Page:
The U.S., the only industrial nation to reject a 1997 climate agreement struck in Kyoto, initially opposed efforts to strike a deal in Bali. But the American delegation reversed itself after representatives from tiny Papua New Guinea demanded the U.S. lead or get out of the way.
“Miraculously, I was able to save this one, but I didn’t know why,” Ban said.
Ban said he discovered the reason at a White House dinner in the final days of Bush’s presidency, when the 43rd president told the U.N. leader about his instructions to his team of negotiators when the talks were deadlocked.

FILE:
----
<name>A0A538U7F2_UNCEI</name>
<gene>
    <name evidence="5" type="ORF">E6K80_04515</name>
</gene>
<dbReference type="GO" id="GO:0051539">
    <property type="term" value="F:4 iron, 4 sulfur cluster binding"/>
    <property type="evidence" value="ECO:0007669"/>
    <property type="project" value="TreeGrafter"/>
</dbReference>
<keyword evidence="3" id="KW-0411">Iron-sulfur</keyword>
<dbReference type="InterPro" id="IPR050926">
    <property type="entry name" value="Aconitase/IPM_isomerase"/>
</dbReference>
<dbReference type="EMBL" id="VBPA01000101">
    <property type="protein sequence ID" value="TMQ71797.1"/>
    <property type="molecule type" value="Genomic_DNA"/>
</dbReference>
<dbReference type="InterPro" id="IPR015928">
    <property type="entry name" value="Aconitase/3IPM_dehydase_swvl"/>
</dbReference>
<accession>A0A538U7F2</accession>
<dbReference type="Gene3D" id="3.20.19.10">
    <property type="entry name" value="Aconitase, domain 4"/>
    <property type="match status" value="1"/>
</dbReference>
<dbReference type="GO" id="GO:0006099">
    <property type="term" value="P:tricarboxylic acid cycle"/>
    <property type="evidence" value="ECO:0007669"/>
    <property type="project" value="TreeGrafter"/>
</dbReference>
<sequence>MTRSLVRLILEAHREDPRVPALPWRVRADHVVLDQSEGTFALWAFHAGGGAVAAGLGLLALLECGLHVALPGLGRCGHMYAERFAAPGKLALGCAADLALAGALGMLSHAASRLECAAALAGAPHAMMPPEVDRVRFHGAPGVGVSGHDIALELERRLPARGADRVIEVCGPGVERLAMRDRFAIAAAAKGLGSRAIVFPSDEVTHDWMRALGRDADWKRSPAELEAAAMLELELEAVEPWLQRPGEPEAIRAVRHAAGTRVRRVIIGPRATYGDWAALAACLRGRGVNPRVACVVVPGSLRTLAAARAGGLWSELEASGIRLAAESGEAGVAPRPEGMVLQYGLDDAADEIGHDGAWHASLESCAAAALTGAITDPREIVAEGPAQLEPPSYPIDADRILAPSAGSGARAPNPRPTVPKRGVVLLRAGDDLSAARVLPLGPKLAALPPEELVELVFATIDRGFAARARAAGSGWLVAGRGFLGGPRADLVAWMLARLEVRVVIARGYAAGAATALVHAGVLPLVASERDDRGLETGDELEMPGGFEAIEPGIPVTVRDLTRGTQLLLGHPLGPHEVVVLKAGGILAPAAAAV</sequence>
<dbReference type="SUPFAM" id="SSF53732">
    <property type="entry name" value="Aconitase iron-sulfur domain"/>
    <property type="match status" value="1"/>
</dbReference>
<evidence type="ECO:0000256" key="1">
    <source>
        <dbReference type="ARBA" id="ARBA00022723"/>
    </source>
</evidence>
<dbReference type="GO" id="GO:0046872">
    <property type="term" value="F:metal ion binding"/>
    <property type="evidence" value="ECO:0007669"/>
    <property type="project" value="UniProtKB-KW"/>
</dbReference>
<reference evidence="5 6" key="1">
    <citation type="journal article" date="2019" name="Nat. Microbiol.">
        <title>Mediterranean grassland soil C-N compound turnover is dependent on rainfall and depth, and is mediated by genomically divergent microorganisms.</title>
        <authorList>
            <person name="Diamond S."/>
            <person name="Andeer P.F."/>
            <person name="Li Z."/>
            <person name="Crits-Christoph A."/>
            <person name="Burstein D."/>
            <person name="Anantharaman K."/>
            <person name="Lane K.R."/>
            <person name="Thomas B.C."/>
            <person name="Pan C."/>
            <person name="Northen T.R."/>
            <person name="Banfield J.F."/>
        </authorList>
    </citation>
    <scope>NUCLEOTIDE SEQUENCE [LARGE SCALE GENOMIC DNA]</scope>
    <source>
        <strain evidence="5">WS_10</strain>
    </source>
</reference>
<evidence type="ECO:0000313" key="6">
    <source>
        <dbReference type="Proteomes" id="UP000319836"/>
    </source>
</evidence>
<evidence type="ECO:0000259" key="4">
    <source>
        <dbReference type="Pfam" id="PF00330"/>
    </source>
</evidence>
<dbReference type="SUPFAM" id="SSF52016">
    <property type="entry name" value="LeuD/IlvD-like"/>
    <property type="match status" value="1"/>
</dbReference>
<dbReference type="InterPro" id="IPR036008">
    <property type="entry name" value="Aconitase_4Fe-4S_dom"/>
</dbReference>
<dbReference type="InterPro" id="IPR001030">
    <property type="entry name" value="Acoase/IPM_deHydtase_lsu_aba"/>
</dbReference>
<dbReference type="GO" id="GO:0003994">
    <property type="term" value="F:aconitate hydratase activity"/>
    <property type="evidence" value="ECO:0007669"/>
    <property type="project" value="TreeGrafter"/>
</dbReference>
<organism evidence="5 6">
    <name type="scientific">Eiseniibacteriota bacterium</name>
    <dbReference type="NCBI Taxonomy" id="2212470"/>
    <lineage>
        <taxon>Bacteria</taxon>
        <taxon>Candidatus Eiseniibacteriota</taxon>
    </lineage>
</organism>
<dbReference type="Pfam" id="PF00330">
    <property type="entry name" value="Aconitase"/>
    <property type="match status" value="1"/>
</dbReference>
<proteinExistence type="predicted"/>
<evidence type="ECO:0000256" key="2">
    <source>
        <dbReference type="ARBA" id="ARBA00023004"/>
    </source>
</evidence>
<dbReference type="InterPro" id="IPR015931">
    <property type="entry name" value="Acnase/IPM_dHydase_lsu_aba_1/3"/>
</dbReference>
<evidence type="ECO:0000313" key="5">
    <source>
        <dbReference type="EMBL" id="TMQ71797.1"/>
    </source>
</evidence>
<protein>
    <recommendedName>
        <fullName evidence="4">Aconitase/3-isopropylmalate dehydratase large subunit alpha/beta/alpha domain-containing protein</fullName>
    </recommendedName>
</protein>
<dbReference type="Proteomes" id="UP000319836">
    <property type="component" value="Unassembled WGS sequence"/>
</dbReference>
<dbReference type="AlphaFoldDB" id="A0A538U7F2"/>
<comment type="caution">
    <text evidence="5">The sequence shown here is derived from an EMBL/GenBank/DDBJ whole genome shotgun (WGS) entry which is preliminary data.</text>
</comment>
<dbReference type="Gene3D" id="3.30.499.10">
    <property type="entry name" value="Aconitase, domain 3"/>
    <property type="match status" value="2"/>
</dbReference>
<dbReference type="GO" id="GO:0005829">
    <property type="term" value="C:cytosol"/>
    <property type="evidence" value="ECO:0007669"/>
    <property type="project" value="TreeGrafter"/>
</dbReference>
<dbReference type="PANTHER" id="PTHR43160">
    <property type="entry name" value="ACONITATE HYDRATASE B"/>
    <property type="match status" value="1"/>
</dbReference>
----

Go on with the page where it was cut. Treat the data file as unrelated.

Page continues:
He said Bush told him: “Suddenly, you came to my mind. Then I told the delegation head, ‘Do what the secretary-general of the U.N. wants to do.’ ”
Paula Dobriansky, the U.S. leader at the talks, said at the time she changed her mind because of pleas from smaller countries and not instructions from Washington, according to Reuters.